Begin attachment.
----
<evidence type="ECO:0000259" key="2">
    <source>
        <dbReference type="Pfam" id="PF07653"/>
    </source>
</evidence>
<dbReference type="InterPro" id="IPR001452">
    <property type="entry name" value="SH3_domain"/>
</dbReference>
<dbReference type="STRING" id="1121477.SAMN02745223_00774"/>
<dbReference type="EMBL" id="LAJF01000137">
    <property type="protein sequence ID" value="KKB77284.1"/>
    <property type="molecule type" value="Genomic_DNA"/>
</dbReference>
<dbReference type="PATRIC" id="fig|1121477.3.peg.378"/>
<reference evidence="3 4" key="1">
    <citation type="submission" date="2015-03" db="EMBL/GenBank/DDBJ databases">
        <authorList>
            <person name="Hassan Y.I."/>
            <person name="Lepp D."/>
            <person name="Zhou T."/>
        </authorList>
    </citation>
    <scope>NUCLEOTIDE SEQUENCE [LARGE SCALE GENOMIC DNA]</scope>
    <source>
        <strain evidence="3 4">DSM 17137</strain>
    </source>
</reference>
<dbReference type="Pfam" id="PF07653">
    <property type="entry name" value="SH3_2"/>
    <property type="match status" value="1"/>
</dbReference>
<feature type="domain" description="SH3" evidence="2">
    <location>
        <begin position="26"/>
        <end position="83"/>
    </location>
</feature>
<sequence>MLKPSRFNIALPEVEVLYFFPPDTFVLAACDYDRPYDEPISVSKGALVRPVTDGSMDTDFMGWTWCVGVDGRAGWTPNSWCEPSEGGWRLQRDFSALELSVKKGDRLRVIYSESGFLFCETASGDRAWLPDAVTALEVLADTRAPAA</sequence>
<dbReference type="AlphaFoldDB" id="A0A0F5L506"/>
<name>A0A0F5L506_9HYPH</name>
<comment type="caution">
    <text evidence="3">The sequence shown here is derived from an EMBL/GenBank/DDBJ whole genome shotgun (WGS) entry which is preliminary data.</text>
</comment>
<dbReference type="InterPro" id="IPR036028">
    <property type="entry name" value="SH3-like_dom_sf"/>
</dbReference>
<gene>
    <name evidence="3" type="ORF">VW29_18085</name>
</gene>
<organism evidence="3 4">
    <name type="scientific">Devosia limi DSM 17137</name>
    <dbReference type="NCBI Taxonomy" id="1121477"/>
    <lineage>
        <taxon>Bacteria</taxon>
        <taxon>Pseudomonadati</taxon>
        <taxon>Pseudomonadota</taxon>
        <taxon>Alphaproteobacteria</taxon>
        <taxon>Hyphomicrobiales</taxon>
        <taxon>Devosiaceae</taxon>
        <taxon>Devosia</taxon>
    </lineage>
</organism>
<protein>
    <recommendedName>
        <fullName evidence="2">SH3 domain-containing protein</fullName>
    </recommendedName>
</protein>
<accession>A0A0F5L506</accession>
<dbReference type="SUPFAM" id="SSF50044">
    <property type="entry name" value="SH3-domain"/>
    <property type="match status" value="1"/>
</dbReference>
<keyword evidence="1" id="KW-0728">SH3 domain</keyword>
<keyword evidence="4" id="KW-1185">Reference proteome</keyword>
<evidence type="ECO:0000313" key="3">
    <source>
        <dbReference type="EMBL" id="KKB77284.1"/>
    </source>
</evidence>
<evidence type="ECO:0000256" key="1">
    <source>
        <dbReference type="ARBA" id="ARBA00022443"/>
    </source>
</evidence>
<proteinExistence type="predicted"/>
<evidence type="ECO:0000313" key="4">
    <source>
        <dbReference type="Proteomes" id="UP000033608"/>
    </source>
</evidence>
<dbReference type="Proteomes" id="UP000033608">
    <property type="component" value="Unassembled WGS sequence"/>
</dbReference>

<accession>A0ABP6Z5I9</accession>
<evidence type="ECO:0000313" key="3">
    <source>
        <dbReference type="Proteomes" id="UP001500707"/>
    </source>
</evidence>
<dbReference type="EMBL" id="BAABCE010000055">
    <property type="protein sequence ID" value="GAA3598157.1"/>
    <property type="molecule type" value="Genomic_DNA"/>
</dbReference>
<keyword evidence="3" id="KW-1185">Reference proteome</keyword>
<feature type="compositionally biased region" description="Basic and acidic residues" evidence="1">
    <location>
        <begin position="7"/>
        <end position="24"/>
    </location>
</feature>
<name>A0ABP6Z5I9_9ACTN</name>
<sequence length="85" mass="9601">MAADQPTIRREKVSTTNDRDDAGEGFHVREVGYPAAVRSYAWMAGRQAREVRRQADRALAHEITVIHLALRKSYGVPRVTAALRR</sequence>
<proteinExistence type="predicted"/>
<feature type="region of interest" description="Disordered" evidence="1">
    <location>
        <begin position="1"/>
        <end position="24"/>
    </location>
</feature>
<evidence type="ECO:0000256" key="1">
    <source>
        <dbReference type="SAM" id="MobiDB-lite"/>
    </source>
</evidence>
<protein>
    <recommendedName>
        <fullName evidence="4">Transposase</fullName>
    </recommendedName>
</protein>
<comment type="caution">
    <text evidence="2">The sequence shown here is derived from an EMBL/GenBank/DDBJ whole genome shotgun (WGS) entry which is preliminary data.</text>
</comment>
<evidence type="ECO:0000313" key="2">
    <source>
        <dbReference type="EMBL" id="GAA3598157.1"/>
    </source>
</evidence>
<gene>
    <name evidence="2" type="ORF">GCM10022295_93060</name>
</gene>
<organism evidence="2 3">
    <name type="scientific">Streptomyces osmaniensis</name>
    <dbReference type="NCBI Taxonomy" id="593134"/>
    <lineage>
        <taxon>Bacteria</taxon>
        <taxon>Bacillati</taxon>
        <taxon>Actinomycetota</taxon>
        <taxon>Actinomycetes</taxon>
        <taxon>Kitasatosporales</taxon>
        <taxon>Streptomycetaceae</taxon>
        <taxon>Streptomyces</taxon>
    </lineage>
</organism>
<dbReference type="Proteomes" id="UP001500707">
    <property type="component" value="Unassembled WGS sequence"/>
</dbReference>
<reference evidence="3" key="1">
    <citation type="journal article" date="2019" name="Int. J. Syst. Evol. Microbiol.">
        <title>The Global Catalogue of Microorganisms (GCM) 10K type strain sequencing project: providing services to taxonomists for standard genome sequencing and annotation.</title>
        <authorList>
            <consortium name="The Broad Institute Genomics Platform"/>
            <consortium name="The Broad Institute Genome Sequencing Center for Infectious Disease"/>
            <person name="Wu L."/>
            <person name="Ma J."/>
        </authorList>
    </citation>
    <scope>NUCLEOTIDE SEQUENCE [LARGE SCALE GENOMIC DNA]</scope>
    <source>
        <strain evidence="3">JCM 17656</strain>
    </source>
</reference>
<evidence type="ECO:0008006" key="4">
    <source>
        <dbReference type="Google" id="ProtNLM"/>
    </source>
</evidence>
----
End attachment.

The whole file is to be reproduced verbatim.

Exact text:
<evidence type="ECO:0000259" key="2">
    <source>
        <dbReference type="Pfam" id="PF07653"/>
    </source>
</evidence>
<dbReference type="InterPro" id="IPR001452">
    <property type="entry name" value="SH3_domain"/>
</dbReference>
<dbReference type="STRING" id="1121477.SAMN02745223_00774"/>
<dbReference type="EMBL" id="LAJF01000137">
    <property type="protein sequence ID" value="KKB77284.1"/>
    <property type="molecule type" value="Genomic_DNA"/>
</dbReference>
<dbReference type="PATRIC" id="fig|1121477.3.peg.378"/>
<reference evidence="3 4" key="1">
    <citation type="submission" date="2015-03" db="EMBL/GenBank/DDBJ databases">
        <authorList>
            <person name="Hassan Y.I."/>
            <person name="Lepp D."/>
            <person name="Zhou T."/>
        </authorList>
    </citation>
    <scope>NUCLEOTIDE SEQUENCE [LARGE SCALE GENOMIC DNA]</scope>
    <source>
        <strain evidence="3 4">DSM 17137</strain>
    </source>
</reference>
<dbReference type="Pfam" id="PF07653">
    <property type="entry name" value="SH3_2"/>
    <property type="match status" value="1"/>
</dbReference>
<feature type="domain" description="SH3" evidence="2">
    <location>
        <begin position="26"/>
        <end position="83"/>
    </location>
</feature>
<sequence>MLKPSRFNIALPEVEVLYFFPPDTFVLAACDYDRPYDEPISVSKGALVRPVTDGSMDTDFMGWTWCVGVDGRAGWTPNSWCEPSEGGWRLQRDFSALELSVKKGDRLRVIYSESGFLFCETASGDRAWLPDAVTALEVLADTRAPAA</sequence>
<dbReference type="AlphaFoldDB" id="A0A0F5L506"/>
<name>A0A0F5L506_9HYPH</name>
<comment type="caution">
    <text evidence="3">The sequence shown here is derived from an EMBL/GenBank/DDBJ whole genome shotgun (WGS) entry which is preliminary data.</text>
</comment>
<dbReference type="InterPro" id="IPR036028">
    <property type="entry name" value="SH3-like_dom_sf"/>
</dbReference>
<gene>
    <name evidence="3" type="ORF">VW29_18085</name>
</gene>
<organism evidence="3 4">
    <name type="scientific">Devosia limi DSM 17137</name>
    <dbReference type="NCBI Taxonomy" id="1121477"/>
    <lineage>
        <taxon>Bacteria</taxon>
        <taxon>Pseudomonadati</taxon>
        <taxon>Pseudomonadota</taxon>
        <taxon>Alphaproteobacteria</taxon>
        <taxon>Hyphomicrobiales</taxon>
        <taxon>Devosiaceae</taxon>
        <taxon>Devosia</taxon>
    </lineage>
</organism>
<protein>
    <recommendedName>
        <fullName evidence="2">SH3 domain-containing protein</fullName>
    </recommendedName>
</protein>
<accession>A0A0F5L506</accession>
<dbReference type="SUPFAM" id="SSF50044">
    <property type="entry name" value="SH3-domain"/>
    <property type="match status" value="1"/>
</dbReference>
<keyword evidence="1" id="KW-0728">SH3 domain</keyword>
<keyword evidence="4" id="KW-1185">Reference proteome</keyword>
<evidence type="ECO:0000313" key="3">
    <source>
        <dbReference type="EMBL" id="KKB77284.1"/>
    </source>
</evidence>
<evidence type="ECO:0000256" key="1">
    <source>
        <dbReference type="ARBA" id="ARBA00022443"/>
    </source>
</evidence>
<proteinExistence type="predicted"/>
<evidence type="ECO:0000313" key="4">
    <source>
        <dbReference type="Proteomes" id="UP000033608"/>
    </source>
</evidence>
<dbReference type="Proteomes" id="UP000033608">
    <property type="component" value="Unassembled WGS sequence"/>
</dbReference>

<accession>A0ABP6Z5I9</accession>
<evidence type="ECO:0000313" key="3">
    <source>
        <dbReference type="Proteomes" id="UP001500707"/>
    </source>
</evidence>
<dbReference type="EMBL" id="BAABCE010000055">
    <property type="protein sequence ID" value="GAA3598157.1"/>
    <property type="molecule type" value="Genomic_DNA"/>
</dbReference>
<keyword evidence="3" id="KW-1185">Reference proteome</keyword>
<feature type="compositionally biased region" description="Basic and acidic residues" evidence="1">
    <location>
        <begin position="7"/>
        <end position="24"/>
    </location>
</feature>
<name>A0ABP6Z5I9_9ACTN</name>
<sequence length="85" mass="9601">MAADQPTIRREKVSTTNDRDDAGEGFHVREVGYPAAVRSYAWMAGRQAREVRRQADRALAHEITVIHLALRKSYGVPRVTAALRR</sequence>
<proteinExistence type="predicted"/>
<feature type="region of interest" description="Disordered" evidence="1">
    <location>
        <begin position="1"/>
        <end position="24"/>
    </location>
</feature>
<evidence type="ECO:0000256" key="1">
    <source>
        <dbReference type="SAM" id="MobiDB-lite"/>
    </source>
</evidence>
<protein>
    <recommendedName>
        <fullName evidence="4">Transposase</fullName>
    </recommendedName>
</protein>
<comment type="caution">
    <text evidence="2">The sequence shown here is derived from an EMBL/GenBank/DDBJ whole genome shotgun (WGS) entry which is preliminary data.</text>
</comment>
<evidence type="ECO:0000313" key="2">
    <source>
        <dbReference type="EMBL" id="GAA3598157.1"/>
    </source>
</evidence>
<gene>
    <name evidence="2" type="ORF">GCM10022295_93060</name>
</gene>
<organism evidence="2 3">
    <name type="scientific">Streptomyces osmaniensis</name>
    <dbReference type="NCBI Taxonomy" id="593134"/>
    <lineage>
        <taxon>Bacteria</taxon>
        <taxon>Bacillati</taxon>
        <taxon>Actinomycetota</taxon>
        <taxon>Actinomycetes</taxon>
        <taxon>Kitasatosporales</taxon>
        <taxon>Streptomycetaceae</taxon>
        <taxon>Streptomyces</taxon>
    </lineage>
</organism>
<dbReference type="Proteomes" id="UP001500707">
    <property type="component" value="Unassembled WGS sequence"/>
</dbReference>
<reference evidence="3" key="1">
    <citation type="journal article" date="2019" name="Int. J. Syst. Evol. Microbiol.">
        <title>The Global Catalogue of Microorganisms (GCM) 10K type strain sequencing project: providing services to taxonomists for standard genome sequencing and annotation.</title>
        <authorList>
            <consortium name="The Broad Institute Genomics Platform"/>
            <consortium name="The Broad Institute Genome Sequencing Center for Infectious Disease"/>
            <person name="Wu L."/>
            <person name="Ma J."/>
        </authorList>
    </citation>
    <scope>NUCLEOTIDE SEQUENCE [LARGE SCALE GENOMIC DNA]</scope>
    <source>
        <strain evidence="3">JCM 17656</strain>
    </source>
</reference>
<evidence type="ECO:0008006" key="4">
    <source>
        <dbReference type="Google" id="ProtNLM"/>
    </source>
</evidence>